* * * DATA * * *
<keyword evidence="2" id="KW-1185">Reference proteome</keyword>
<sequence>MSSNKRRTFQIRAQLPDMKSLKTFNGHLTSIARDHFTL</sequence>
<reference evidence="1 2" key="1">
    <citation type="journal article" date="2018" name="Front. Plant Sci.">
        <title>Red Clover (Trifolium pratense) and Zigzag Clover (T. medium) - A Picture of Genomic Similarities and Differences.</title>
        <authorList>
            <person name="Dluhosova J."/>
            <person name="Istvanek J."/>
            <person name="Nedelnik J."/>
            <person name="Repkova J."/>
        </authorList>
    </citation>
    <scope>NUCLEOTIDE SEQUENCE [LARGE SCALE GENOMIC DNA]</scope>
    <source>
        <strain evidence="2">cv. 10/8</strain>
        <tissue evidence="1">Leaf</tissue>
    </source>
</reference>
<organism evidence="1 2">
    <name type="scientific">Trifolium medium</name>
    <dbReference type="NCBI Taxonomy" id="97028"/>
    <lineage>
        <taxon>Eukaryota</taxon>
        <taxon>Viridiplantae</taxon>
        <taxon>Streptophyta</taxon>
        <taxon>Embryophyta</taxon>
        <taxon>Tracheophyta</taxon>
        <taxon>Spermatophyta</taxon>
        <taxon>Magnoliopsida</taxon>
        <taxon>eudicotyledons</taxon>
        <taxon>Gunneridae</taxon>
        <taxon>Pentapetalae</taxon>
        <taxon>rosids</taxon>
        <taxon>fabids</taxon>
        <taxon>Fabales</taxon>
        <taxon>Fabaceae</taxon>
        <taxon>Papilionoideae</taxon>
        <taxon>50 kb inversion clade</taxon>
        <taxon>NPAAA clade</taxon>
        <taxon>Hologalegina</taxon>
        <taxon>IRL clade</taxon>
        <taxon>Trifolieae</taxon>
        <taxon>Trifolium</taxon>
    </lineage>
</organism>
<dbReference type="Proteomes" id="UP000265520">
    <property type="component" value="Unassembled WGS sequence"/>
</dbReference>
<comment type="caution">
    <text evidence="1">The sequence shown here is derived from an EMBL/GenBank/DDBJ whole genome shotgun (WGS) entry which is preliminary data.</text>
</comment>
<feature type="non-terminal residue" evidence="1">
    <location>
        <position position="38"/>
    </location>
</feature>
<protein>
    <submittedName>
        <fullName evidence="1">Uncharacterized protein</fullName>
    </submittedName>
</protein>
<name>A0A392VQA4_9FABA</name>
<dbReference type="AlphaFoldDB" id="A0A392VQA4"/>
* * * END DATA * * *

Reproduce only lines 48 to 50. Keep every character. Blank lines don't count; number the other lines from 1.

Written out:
</dbReference>
<comment type="caution">
    <text evidence="1">The sequence shown here is derived from an EMBL/GenBank/DDBJ whole genome shotgun (WGS) entry which is preliminary data.</text>